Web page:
A. Raghuramaraju: Context, Text, & Textbook

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Mr Raghuramaraju delivered a talk at the Manipal Center for Philosophy and Humanities on 18th October 2013, on the topic of ‘Context, Text, and Textbook.’ As part of the talk, he carefully unpacked, line by line, a few pages of Rousseau’s The Social Contract or Principles of Political Right to draw out how context and text functioned within the work. Starting from Rousseau’s work, Raghuramaraju looked at the ideas that had influenced Rousseau, and the traditions of thoughts that have germinated from it. He used Rousseau as a sounding board to navigate through ideas including justice, certainty, the master-slave relationship, capitalism, and the institution of the family. In other words, Raghuramaraju focused on Rousseau’s text to identify its implicit context (within the text), its explicit context, and the context it generated.

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Context, Text, & Textbook

Whenever we deal with a subject, there is a context, either explicit or implicit. For us, in academics, there is a text which anticipates a context and also creates a further context. But there is also the textbook. All the three have some significant differences, though they give us a deceptive feeling that they belong to the same species. They do similar functions, which is why they are perceived as the same. This has implications for the way we understand the subject.

In India, there are no authors – we have, instead, only writers. We don’t have texts and readers in India. We have writers and some body of printing; we have admirers and denouncers, but not critics. As V.S. Naipaul put it, “Hind Swaraj is a book owned by lakhs of people, but not read even by a handful. And if it is read, people do so either to agree or disagree with it, not to properly engage with it.”

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The book that I want to look at, today, is a text. There can be two kinds of context – an internal context that can be generated within the text, and also an external context. The text I am doing today is one in translation – The Social Contract by Rousseau. There are limitations to dealing with translations. Texts in translation humble us, and make us wary of our conclusions. Having said that, there is a translation that we are rooted to. The translation of this text is more pervasively used than the original. It is also a different kind of a text. The translation is bigger than the original, and a larger number of people have read the text in translation.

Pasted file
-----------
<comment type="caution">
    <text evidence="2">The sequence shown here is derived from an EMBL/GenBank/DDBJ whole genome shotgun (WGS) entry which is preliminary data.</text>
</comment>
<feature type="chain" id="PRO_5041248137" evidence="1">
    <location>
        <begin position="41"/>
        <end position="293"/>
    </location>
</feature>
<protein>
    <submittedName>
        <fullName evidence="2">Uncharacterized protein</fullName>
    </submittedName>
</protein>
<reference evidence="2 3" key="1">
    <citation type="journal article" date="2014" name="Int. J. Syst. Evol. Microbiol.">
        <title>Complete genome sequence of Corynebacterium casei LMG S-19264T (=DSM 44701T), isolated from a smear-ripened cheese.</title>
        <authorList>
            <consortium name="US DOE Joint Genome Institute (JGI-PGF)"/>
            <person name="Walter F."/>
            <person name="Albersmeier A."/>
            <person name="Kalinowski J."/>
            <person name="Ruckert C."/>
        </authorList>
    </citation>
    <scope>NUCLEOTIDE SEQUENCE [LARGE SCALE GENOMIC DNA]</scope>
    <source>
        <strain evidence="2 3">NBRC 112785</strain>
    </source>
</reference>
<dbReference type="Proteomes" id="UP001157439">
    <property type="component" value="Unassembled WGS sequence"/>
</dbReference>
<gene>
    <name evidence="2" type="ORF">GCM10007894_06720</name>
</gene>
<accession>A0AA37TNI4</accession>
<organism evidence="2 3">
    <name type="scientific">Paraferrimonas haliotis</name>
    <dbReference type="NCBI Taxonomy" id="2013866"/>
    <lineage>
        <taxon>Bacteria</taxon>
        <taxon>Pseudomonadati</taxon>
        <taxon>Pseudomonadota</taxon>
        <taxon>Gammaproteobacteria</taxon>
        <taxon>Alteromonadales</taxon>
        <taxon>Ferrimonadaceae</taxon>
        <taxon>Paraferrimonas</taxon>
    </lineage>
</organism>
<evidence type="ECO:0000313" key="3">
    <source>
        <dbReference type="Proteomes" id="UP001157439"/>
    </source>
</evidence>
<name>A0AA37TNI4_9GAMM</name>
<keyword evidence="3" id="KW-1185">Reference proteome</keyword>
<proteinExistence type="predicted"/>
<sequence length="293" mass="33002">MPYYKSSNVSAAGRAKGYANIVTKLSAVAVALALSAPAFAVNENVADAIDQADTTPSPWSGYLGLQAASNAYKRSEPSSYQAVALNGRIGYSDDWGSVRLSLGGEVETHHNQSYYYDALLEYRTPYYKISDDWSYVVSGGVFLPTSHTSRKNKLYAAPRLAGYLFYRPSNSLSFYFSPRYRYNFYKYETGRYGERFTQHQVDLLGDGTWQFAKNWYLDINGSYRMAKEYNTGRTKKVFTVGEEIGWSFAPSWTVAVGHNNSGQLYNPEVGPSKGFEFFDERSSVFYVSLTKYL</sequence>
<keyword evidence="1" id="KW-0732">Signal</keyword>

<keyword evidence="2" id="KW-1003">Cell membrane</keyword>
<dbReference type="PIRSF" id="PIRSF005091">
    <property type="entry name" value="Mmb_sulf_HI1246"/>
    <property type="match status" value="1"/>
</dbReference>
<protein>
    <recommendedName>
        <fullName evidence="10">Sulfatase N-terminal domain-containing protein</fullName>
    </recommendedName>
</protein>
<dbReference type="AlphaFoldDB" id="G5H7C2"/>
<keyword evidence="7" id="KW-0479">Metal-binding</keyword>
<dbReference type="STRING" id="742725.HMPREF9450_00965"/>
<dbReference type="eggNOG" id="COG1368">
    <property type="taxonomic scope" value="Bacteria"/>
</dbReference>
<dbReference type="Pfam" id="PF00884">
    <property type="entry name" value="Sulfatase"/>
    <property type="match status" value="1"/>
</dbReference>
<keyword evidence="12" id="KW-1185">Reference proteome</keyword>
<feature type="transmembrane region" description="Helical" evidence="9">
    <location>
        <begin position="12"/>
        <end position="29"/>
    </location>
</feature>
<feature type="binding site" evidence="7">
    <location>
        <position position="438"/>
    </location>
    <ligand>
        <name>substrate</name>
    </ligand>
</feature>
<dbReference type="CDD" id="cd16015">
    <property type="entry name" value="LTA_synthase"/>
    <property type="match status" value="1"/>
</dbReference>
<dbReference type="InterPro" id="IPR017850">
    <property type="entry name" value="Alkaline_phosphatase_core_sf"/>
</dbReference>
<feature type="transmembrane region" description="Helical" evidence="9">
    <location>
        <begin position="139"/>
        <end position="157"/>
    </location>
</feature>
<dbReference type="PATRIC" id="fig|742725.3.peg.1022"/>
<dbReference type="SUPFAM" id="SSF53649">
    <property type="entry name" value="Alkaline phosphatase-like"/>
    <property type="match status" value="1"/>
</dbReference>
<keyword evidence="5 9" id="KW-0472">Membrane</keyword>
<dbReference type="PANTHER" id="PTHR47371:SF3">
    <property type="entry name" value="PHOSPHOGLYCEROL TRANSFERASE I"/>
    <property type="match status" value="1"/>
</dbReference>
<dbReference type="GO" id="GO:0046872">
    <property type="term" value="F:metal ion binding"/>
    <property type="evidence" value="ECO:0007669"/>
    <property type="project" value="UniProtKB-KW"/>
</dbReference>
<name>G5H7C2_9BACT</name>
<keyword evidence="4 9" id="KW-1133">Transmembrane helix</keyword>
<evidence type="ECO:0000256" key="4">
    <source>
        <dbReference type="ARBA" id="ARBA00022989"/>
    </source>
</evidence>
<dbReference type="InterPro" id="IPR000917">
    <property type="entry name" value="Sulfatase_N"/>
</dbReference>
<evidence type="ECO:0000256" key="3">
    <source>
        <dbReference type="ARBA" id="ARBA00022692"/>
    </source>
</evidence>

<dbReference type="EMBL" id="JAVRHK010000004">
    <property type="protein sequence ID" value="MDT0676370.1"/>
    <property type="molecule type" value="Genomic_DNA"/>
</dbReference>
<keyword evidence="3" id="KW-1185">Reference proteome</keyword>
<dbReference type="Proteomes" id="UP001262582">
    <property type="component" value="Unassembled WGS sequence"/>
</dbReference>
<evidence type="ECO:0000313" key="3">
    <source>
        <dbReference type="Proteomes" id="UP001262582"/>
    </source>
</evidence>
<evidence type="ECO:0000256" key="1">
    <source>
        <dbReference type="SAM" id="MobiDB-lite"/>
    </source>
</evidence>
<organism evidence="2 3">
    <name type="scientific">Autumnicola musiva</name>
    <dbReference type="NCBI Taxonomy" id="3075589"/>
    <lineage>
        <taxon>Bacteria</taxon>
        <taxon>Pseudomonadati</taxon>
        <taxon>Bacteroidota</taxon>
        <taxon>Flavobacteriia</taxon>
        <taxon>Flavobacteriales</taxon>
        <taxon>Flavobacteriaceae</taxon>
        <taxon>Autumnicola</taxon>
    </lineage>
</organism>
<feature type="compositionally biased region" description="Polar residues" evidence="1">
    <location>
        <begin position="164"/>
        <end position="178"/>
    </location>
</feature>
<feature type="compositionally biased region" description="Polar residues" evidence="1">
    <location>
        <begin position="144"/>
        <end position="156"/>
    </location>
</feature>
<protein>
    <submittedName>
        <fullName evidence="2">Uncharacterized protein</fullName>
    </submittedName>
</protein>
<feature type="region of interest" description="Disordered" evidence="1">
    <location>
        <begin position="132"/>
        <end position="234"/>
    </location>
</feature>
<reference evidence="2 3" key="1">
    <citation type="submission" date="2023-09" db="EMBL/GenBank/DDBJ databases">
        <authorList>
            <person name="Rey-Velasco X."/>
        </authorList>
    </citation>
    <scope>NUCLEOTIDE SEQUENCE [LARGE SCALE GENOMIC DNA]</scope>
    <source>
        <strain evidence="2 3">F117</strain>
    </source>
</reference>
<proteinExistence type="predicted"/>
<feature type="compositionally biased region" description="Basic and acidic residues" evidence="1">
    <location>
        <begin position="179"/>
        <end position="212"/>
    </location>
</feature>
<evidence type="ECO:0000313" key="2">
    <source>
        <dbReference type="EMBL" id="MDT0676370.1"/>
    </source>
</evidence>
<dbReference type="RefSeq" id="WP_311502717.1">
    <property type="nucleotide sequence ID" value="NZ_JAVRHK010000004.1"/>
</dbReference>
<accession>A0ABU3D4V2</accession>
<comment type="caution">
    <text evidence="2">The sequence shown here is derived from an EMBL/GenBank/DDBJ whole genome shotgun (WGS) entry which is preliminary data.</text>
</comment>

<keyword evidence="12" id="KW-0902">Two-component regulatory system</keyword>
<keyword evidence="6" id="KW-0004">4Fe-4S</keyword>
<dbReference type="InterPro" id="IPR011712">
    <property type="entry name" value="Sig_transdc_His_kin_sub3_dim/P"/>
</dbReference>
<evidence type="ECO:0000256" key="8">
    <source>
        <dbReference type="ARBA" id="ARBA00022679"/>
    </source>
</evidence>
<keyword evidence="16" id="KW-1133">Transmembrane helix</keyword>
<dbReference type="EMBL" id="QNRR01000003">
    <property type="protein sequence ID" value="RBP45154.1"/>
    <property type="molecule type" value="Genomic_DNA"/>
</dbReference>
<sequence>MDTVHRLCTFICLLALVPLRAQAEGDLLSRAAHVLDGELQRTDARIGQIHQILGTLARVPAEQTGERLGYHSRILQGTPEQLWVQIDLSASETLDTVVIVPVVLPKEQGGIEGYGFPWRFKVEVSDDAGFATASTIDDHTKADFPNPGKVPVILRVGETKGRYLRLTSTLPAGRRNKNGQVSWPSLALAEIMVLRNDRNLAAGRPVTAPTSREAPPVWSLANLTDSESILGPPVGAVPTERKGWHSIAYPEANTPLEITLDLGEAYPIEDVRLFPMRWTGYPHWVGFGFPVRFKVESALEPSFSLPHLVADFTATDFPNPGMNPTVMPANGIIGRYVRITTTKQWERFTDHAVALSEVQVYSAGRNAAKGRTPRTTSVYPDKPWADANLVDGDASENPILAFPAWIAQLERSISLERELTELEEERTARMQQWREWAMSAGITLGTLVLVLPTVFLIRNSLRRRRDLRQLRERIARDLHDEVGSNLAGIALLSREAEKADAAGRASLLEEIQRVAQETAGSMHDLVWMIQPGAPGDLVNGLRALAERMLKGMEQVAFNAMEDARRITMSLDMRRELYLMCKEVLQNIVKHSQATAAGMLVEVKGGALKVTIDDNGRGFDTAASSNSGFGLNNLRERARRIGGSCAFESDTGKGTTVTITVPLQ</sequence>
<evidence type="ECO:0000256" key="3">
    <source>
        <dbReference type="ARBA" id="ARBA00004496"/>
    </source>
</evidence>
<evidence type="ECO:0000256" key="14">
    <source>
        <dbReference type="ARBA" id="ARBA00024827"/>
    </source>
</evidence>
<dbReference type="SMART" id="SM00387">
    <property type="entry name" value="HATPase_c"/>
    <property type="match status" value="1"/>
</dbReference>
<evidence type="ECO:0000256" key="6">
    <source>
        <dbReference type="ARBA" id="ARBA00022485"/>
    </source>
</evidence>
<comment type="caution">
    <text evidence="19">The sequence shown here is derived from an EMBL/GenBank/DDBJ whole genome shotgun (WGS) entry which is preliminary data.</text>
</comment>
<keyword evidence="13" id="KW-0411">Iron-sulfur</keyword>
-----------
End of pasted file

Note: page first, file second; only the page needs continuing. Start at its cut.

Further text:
I believe that texts are like canned, frozen food. They are made to sleep. They are packed, and made to not spoil. The greatest ability of the text is to move outside its range. But only when it is packed correctly does the text have the ability to move. However, when we want to use the text, we need to rinse the text in water again. There is a need to bring life to it. The receiving, unpacking, and reusing – the way we do all that is important. Otherwise, it will only be a text that is seen, but not read.

Every text has a speed of its own. There are two important aspects associated with texts. First, once created, the text is imperishable. Second, all texts have a subtle speed to them. There is a need for the reader to get in tune with the text. Otherwise, we are treating it as static, dead material.

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Sometimes the text doesn’t reveal its meaning. The reader is deceived, thrown out, or engages with it. There is a need to look at the movement, recognize the speed of the text, and identify the right movement of reading, which means: I read, I reread, I reread again and again. Once you go back, you will discover new meanings.